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Is It Right for Comedians to Capitalize on Political Disarray?

Timing is everything when telling a joke. The most effective comedy is relevant, and fortunately for comedians, there is a lot to laugh at these days. Many people think that the dark state of politics should have a sobering effect on anyone who cares about the state of the country. And it should, to an extent. However, a healthy part of processing important topics is joking about them, whether between friends or on more public platforms.

Saturday Night Live, a rather well-known platform, received their highest approval rating in 22 years following their impression-based comedic coverage of the election cycle. However, Melissa McCarthy’s Sean Spicer skit and other political parodies do not always elicit laughter from their audience. Some are genuinely enraged by the flippant portrayal of their favorite political figures and the important topics that they tackle. The controversy over whether comedians should be able to capitalize on disheartening situations rests on the belief that humor degrades the importance of what it mocks. Conversely, both historically and currently, comedy has served just the opposite purpose.

There are certain events that are difficult but necessary to discuss, such as the election of President Trump. Such a shocking result naturally invokes passionate discourse, where both parties are guilty of turning productive debate into malicious spewing. Sometimes it is simply more useful to condense anger into a witty form in order to keep the public's attention. When it becomes too difficult to talk about contentious topics, humor can be employed to counteract the inevitable negativity without degrading an issue's importance. In this way, comedians play an essential role in keeping information relevant and mentionable, when many would rather avoid the topic to evade arguments or verbal attacks.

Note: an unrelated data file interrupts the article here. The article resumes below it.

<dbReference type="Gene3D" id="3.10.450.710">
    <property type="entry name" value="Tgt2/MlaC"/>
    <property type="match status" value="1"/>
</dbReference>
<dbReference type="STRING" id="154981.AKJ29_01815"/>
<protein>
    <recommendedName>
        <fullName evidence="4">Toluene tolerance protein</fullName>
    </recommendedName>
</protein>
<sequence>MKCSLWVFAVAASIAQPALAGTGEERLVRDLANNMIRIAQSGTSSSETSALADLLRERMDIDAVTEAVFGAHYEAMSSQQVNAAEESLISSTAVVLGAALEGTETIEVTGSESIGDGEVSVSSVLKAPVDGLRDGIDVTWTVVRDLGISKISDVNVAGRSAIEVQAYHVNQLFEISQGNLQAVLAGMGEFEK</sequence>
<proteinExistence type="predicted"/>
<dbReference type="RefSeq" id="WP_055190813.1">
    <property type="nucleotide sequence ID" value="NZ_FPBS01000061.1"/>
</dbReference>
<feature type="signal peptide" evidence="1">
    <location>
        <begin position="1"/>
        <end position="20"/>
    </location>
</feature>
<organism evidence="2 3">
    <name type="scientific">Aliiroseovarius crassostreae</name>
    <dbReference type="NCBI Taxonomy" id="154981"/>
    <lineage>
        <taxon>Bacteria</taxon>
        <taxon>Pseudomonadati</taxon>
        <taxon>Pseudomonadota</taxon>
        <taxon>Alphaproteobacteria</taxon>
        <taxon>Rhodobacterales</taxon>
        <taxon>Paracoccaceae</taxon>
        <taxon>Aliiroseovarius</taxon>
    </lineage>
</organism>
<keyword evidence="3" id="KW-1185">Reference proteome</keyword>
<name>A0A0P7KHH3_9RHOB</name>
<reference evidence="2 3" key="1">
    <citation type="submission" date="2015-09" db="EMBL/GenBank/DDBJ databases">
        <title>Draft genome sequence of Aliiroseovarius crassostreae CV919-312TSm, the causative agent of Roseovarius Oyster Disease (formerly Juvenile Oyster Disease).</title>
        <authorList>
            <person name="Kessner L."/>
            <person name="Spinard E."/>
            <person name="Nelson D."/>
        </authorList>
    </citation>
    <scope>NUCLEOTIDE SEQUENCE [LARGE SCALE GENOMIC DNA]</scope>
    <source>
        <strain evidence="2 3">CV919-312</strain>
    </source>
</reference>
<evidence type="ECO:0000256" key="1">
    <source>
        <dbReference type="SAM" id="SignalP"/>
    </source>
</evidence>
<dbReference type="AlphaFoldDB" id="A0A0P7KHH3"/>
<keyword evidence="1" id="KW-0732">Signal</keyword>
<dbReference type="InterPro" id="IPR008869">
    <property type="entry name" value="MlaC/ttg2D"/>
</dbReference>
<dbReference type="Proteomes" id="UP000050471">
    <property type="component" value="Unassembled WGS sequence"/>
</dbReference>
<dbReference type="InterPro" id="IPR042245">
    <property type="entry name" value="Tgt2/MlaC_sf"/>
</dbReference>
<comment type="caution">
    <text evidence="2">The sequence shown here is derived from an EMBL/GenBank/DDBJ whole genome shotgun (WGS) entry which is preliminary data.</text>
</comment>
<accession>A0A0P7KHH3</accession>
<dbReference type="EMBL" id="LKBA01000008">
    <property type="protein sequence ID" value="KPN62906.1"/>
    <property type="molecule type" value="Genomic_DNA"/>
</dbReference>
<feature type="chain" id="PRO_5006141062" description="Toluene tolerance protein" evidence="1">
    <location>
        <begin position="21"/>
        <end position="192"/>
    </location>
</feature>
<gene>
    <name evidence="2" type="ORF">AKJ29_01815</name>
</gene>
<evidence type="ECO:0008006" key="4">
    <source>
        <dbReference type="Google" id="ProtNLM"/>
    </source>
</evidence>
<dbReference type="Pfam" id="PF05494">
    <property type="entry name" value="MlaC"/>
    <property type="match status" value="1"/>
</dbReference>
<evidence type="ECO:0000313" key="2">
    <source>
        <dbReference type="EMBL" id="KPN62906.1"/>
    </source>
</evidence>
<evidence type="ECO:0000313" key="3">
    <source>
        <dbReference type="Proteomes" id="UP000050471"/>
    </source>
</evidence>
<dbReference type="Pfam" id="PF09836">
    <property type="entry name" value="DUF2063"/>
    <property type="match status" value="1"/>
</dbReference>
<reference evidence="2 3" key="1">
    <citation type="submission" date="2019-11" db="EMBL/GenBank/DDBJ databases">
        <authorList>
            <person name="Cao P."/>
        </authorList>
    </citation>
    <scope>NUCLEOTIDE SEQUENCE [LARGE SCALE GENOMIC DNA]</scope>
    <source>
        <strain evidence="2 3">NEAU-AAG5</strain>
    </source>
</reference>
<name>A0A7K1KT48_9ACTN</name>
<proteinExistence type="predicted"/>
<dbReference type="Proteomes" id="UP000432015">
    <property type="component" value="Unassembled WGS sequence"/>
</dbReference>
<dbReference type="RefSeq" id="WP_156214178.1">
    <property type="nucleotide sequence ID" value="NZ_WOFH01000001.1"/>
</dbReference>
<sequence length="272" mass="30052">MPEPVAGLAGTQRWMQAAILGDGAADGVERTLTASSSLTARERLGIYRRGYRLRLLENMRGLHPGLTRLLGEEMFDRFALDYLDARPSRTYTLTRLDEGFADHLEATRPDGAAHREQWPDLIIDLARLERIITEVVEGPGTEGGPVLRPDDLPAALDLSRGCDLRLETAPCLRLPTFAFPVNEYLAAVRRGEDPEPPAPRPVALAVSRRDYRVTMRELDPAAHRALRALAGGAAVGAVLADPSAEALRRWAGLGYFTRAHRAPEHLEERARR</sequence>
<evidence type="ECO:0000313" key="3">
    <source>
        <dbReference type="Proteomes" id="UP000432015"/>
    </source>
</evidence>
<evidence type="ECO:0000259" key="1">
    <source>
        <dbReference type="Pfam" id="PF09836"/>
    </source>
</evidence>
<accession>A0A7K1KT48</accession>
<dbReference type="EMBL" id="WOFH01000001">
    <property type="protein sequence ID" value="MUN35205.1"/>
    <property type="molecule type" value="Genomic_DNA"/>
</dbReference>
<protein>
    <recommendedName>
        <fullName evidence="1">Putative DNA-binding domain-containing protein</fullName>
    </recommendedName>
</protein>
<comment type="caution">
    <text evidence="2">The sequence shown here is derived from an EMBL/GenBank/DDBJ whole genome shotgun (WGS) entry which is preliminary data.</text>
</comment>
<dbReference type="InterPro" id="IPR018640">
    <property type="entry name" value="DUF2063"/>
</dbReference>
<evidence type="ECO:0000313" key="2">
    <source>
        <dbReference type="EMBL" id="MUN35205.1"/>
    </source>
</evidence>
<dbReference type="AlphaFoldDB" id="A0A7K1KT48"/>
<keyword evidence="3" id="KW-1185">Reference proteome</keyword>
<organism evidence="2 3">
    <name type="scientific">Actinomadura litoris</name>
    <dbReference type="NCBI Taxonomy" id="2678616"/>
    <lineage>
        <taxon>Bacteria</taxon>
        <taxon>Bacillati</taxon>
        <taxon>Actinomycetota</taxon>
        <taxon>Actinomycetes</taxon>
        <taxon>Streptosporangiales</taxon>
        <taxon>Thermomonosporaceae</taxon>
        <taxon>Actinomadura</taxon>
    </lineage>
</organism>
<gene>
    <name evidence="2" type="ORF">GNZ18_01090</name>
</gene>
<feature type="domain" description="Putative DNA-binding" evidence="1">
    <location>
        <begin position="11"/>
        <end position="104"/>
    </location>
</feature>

The public also plays a role in making light of problematic political statements. At the end of the last presidential debate, Trump infamously interrupted Clinton to call her a "nasty woman." Instead of merely dismissing the remark with disgust, many used their outrage to fuel a movement of proud, self-proclaimed Nasty Women, adopting the phrase as an ironic title to assert their unapologetic fortitude. Similarly, those repulsed by Clinton's "basket of deplorables" comment adopted the witty label of "Adorable Deplorables," thus reversing the effect of a harsh statement to create a statement of empowerment. Both of these demonstrate our capacity to reclaim our beliefs through the comic trivialization of hateful expressions.

Armed with the freedom of speech, Americans have both the right and the responsibility to protest the policies we find disagreeable. But protest has never been limited to marches and petitions. Humorous messages reach millions of people over television and social media now—just as satirical pamphlets urging revolution were distributed to the assembled masses in the colonies hundreds of years ago.

Humor is thoughtful, creative civil disobedience. It doesn't make light of frightening situations; it sheds light on how multifaceted every conflict is. It allows us to laugh off the initial horror so that we, as citizens, can redouble our efforts towards instituting positive change. This justifies the fact that certain successful comedians get paid well for broadening the public's awareness. Humor, in its many forms, serves to lighten humanity's heaviest burdens without dismissing their importance and provides an effective mean for protesting injustices.

Entertainment is only part of a comedian's goal; they also strive to ingrain the unspeakable truths of history and the unjust conditions of the present into public consciousness. If it takes Alec Baldwin in a spray tan and blond wig to alert the American public to the current state of politics, is it really the comedians who are the bad guys?

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